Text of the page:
Figures 1 and 2 report additional information on how the weight assigned to “control” states (or counties) from this analysis varies with distance from the minimum wage increase in question – similar to what ADRZ did in their paper, but now focusing on actual minimum wage variation rather than a randomly-assigned placebo.8 For the analysis that matches on residuals from the specification that restricts the minimum wage effect to be zero, Figure 1 shows that there is a modest increase in the synthetic control weight as one gets closer to a treated state – although a much smaller ascent than what ADRZ suggested.9 And Figure 2 reports the similar graph for counties, where the weight is actually lower for the closer counties. (ADRZ did not report any results along these lines for counties).
Figure 1

Synthetic control weight vs. distance to treatment states (based on Table2, columns (2) and (7)). Notes: “lowess8” uses running-line least squares and a bandwidth of 0.8. The “4” ending indicates a bandwidth of 0.4, and the “m” extension implies that running means are used instead of running-line least squares.

Figure 2

Synthetic control weight vs. distance to treatment counties (based on Table3, columns (2) and (7)). Note: See notes to Figure 1.

Issue 2: Pre-trends as evidence of spatial heterogeneity

ADRZ assert that the standard panel data model with only fixed state and year effects exhibits spurious pre-trends, with large negative leading effects of minimum wages up to three years prior to minimum wage increases (their Figures 6 and B1). Moreover, they argue that the models with division × quarter fixed effects and state-specific linear trends do not exhibit these pre-trends. They use this claim to bolster their general contention about spatial heterogeneity (although, of course, more relevant is whether there are negative shocks to youth labor markets contemporaneous with minimum wage increases).

However, we have been unable to replicate these results from ADRZ; indeed, we get quite different answers.10 As a preliminary, we would make two points. First, given that our earlier paper raised sufficient doubts about the inclusion of linear state trends, we believe the key question is whether the addition of the division × quarter interactions are needed. Moreover, we would argue that the region × period interactions represent the central innovation that ADR and DLR proposed and provide an easily interpretable alternative (and restricted) identification strategy based solely on within-region variation. Hence, we focus on the role of these spatial controls.11 Second, ADRZ provide figures that appear to be based on models with leads only. Although it does not bear on our inability to replicate their results, we would argue that it is more appropriate to estimate models that include the possible real effects of minimum wages – i.e., those that occur contemporaneously or with a lag – if for no other reason than that the actual contemporaneous or lagged effects would otherwise be omitted variables.12Panel A of Figure 3 reports results where we include leads and lags of up to three years. The estimates shown are the cumulative sum of these, beginning at a lead of 12 quarters. Looking first at the estimates for the specification including state and quarter fixed effects (the standard panel data model), we do not see evidence of a large accumulated negative effect in the period up to the minimum wage increase (i.e., the “pre-trends” that ADRZ claim plague the standard panel data estimator). The solid black does tend to be more negative than positive for the leading effects, but it returns to and goes above zero frequently. It is negative at a one-quarter lead, but that can be a real effect. The second point that emerges from this figure is that the model with the division × quarter interactions (the dashed line) actually looks worse, as it is persistently negative for most of the leads. Our conclusion, thus far, is that there is really no evidence to support ADRZ’s claim that the standard panel data model is flawed because of strong pre-trends, in contrast to the model with spatial controls.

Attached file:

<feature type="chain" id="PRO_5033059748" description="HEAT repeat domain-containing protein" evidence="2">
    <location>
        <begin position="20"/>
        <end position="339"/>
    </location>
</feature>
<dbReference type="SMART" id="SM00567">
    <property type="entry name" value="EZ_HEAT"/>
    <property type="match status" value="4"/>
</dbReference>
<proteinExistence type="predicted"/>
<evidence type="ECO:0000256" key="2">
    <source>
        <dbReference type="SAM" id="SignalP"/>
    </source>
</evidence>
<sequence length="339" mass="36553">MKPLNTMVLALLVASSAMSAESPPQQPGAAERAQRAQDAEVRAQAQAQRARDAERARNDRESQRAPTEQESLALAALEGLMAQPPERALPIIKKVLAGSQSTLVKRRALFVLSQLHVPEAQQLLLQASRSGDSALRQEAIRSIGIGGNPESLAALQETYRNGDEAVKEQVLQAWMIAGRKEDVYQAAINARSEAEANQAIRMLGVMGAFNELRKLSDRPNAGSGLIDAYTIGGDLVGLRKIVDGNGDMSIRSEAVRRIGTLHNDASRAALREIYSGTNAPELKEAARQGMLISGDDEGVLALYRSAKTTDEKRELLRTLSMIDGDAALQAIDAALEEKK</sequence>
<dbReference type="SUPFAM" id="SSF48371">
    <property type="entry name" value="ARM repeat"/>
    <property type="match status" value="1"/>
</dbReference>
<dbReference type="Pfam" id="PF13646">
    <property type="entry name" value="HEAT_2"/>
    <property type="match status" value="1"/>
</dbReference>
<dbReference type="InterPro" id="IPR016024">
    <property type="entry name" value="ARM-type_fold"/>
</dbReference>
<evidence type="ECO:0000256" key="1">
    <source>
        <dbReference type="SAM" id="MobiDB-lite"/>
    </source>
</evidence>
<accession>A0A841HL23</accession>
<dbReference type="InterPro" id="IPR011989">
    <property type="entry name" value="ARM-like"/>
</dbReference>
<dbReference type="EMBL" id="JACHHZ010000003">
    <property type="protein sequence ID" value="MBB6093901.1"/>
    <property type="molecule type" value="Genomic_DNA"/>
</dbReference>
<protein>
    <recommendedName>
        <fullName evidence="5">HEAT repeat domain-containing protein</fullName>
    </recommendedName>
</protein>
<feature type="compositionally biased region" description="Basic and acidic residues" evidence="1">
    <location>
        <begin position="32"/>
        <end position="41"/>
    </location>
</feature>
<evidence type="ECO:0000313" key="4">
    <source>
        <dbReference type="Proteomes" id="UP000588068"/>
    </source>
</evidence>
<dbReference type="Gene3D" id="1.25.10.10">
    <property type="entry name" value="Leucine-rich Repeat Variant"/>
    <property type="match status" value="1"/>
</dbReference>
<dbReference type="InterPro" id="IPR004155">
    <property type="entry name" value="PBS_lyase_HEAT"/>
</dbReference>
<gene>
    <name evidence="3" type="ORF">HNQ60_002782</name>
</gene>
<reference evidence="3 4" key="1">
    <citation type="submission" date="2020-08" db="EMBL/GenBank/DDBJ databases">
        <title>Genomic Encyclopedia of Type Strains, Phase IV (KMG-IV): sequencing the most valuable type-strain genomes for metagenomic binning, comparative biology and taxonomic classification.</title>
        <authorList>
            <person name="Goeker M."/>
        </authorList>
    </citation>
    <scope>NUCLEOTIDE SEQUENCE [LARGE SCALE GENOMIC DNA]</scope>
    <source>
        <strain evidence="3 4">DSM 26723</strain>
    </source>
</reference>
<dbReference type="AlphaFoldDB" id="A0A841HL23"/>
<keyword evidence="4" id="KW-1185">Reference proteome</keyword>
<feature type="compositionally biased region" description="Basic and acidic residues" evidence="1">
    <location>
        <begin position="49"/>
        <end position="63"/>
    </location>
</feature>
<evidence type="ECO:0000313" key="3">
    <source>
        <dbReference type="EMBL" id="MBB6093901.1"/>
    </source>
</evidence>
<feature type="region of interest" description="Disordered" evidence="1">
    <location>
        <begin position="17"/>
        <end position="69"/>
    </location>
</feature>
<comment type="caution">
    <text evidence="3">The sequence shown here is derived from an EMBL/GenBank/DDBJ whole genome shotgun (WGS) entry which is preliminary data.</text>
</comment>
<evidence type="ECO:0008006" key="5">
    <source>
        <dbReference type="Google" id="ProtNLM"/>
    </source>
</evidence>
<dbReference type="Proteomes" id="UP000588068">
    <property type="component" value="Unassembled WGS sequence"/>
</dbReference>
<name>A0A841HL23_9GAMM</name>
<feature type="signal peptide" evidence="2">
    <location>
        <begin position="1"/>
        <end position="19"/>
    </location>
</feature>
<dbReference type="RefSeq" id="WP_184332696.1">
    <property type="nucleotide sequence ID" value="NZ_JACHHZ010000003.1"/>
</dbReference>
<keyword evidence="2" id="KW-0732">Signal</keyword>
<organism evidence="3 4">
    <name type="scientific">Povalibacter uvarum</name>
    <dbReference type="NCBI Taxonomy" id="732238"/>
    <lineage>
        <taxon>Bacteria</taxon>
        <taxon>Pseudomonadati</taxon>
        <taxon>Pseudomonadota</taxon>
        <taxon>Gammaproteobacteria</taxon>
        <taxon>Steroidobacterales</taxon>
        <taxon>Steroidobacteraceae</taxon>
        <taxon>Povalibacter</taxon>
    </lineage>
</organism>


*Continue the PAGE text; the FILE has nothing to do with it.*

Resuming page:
Figure 3

Leads (“pre-trends”) and lags for alternative estimators, CPS data, 1990-2010.